“Turning” – our Baptismal Journey of Transformation
by Kathy Staudt
A church sign I passed some weeks ago read “Come as You Are: You can Change Inside.” I’ve been pondering this from a number of different angles: I think it says something to us about how counter-cultural the Baptismal message can seem, with its invitation and promise of transformation (whoever is in Christ, behold, a new creation (2 Corinthians 5:17). And yet also about the openness and welcome that draws people to us.
“Come as You Are” : Whoever you are, and wherever you are on your journey, you are welcome here: “The Episcopal Church Welcomes You” – those messages of welcome and inclusion are part of the identity we have claimed as Episcopalian Christians. This is almost in synch with a dominant message in our culture: that the most important thing is that we feel good about ourselves, that we are not judged or shamed about anything, that we are “fine the way we are.” But when we are “Baptized for life” there’s a subtle difference – we are indeed welcomed and loved, “fine the way we are” in that sense. But we also acknowledge that we need to “change inside” – to turn our lives around — there’s an important difference, isn’t there? The first step in the National Church’s “Way of Life” – the proposed Rule of Life for our branch of the Jesus Movement to TURN toward Jesus – it is about changing, being transformed: and turning does require turning away from some things about ourselves and toward what the journey with Jesus will make of us.
That’s why I smiled at the second half of the church sign’s statement: You Can Change Inside — it’s a double meaning, of course: first come as you are, no matter what you’re wearing – and the first part of the change may be internal: “You can change inside – inside of yourself, in your heart – you can become open to conversion because you have “come as you are”.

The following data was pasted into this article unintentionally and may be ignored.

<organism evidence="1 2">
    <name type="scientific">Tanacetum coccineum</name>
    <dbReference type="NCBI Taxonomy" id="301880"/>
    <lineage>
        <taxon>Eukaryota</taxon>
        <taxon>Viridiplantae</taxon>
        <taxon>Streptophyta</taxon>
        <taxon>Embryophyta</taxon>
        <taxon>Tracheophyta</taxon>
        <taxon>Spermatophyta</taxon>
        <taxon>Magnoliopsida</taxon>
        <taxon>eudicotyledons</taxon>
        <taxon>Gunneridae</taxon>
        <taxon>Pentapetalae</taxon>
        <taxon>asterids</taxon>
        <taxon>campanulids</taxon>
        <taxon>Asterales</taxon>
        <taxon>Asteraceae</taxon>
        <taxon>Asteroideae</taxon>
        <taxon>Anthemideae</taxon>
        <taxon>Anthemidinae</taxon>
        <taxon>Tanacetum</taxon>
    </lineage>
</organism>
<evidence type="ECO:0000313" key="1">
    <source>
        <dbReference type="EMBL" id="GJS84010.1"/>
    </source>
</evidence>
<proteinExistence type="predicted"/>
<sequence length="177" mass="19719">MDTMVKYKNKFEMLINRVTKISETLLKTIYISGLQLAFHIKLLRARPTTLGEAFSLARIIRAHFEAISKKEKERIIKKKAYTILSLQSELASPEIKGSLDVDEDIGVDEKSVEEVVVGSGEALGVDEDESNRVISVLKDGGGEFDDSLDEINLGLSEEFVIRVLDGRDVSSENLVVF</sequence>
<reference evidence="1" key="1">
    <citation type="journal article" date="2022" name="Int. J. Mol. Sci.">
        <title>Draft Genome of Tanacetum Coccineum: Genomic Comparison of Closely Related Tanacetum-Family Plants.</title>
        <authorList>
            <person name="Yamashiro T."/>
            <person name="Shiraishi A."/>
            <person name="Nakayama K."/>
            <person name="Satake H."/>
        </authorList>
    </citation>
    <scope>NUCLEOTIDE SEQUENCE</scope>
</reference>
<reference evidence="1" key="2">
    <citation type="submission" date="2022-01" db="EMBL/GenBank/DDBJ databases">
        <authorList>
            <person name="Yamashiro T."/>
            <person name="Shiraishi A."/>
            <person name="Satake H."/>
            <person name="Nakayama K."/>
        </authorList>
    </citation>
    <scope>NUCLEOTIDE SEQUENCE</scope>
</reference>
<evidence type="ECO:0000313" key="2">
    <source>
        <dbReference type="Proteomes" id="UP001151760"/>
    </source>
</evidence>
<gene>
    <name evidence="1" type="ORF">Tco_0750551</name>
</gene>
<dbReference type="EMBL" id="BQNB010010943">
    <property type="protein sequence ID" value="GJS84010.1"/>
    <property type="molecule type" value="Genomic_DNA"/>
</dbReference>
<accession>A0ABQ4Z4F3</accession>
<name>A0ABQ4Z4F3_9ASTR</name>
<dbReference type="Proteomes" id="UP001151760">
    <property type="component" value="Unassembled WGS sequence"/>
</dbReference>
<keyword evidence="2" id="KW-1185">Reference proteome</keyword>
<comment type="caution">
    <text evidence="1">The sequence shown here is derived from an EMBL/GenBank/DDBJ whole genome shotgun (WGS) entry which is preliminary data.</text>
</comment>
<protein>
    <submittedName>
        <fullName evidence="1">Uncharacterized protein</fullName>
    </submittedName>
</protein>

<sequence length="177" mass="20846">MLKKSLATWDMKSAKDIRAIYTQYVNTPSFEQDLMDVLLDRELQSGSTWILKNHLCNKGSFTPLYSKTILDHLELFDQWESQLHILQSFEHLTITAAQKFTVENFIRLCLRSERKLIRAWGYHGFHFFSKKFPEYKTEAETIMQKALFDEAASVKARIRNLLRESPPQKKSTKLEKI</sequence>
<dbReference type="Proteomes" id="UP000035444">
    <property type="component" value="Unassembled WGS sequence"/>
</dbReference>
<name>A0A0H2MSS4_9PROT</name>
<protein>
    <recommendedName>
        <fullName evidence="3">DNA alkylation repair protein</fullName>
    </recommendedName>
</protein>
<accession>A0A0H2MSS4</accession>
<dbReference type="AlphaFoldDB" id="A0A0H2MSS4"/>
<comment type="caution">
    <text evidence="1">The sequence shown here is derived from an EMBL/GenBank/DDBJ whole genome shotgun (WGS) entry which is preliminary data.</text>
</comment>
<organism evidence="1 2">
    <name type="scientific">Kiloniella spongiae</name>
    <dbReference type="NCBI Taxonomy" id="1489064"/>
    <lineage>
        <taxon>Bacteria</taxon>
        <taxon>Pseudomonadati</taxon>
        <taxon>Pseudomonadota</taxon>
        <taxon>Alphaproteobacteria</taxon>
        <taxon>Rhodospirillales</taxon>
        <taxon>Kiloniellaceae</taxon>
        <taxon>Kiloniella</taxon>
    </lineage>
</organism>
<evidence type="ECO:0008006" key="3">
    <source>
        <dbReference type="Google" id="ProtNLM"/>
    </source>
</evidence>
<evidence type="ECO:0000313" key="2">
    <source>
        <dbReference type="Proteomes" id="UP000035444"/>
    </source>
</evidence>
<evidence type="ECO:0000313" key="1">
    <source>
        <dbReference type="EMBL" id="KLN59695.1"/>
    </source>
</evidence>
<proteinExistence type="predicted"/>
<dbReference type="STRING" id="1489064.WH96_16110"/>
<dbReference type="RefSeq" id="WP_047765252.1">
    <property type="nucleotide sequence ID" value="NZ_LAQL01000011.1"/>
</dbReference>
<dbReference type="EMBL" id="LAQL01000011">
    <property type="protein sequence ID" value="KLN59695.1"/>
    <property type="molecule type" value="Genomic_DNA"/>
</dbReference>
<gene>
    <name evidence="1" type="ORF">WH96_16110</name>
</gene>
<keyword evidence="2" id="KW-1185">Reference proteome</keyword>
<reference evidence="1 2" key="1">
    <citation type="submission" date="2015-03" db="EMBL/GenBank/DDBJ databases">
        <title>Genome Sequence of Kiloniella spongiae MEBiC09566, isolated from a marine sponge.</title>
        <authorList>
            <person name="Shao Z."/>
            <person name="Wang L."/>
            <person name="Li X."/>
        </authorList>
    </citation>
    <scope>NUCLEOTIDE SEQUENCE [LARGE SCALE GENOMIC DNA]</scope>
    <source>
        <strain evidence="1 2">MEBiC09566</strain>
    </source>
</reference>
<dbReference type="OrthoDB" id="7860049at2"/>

But there’s also a suggestion that there is some kind of dress code eventually – the garment you need may be provided inside, inside the life of the church – and once you have come in, you will be invited to “change, ” first inwardly and eventually in your approach to life and those around you: To put on new garments appropriate to new life. The garment imagery is wonderfully biblical, and I welcomed a new insight this church sign offered me for the sometimes troubling parable Jesus tells about the wedding feast, in Matthew 22:1-14.
It starts off with a familiar, welcoming message – When his original guests are all too busy, the Master of the house goes out to the highways and byways and invites everyone to come in. But then toward the end of the parable in Matthew, there is a hitch: someone tries to get in to the wedding feast without a “wedding garment” – i.e., without changing inside — and the response is harsh: he is thrown into the outer darkness, with weeping and gnashing of teeth. The language seems harsh to us but the suggestion is cautionary: there IS intentionality, commitment, transformation involved in this journey we set out on. All are welcome, yes: and we do welcome all – but the baptismal invitation will eventually ask something of us: to “Turn” – (the Greek word is metanoiete — turn your life around or “repent”) — to “change inside” and to “put on Christ” (Galatians 3:27) – that new wedding garment, and new way of life, that we are all still getting used to and growing into..
This gets to the conundrum at the heart of our Baptismal identity: All are welcome – come as you are! AND our Baptized life involves intentionality – the choice to enter into a new way of life: the way of Jesus, the movement toward healing, love and reconciliation that He is always inviting us to be part of. To be a part of it, we need to be willing, both to “come as we are,” without judgment or shame, and to “TURN” toward Jesus and a new, way of life, open to surprise and to “change inside” – so that we can become bearers of hope and new life to all we meet in life.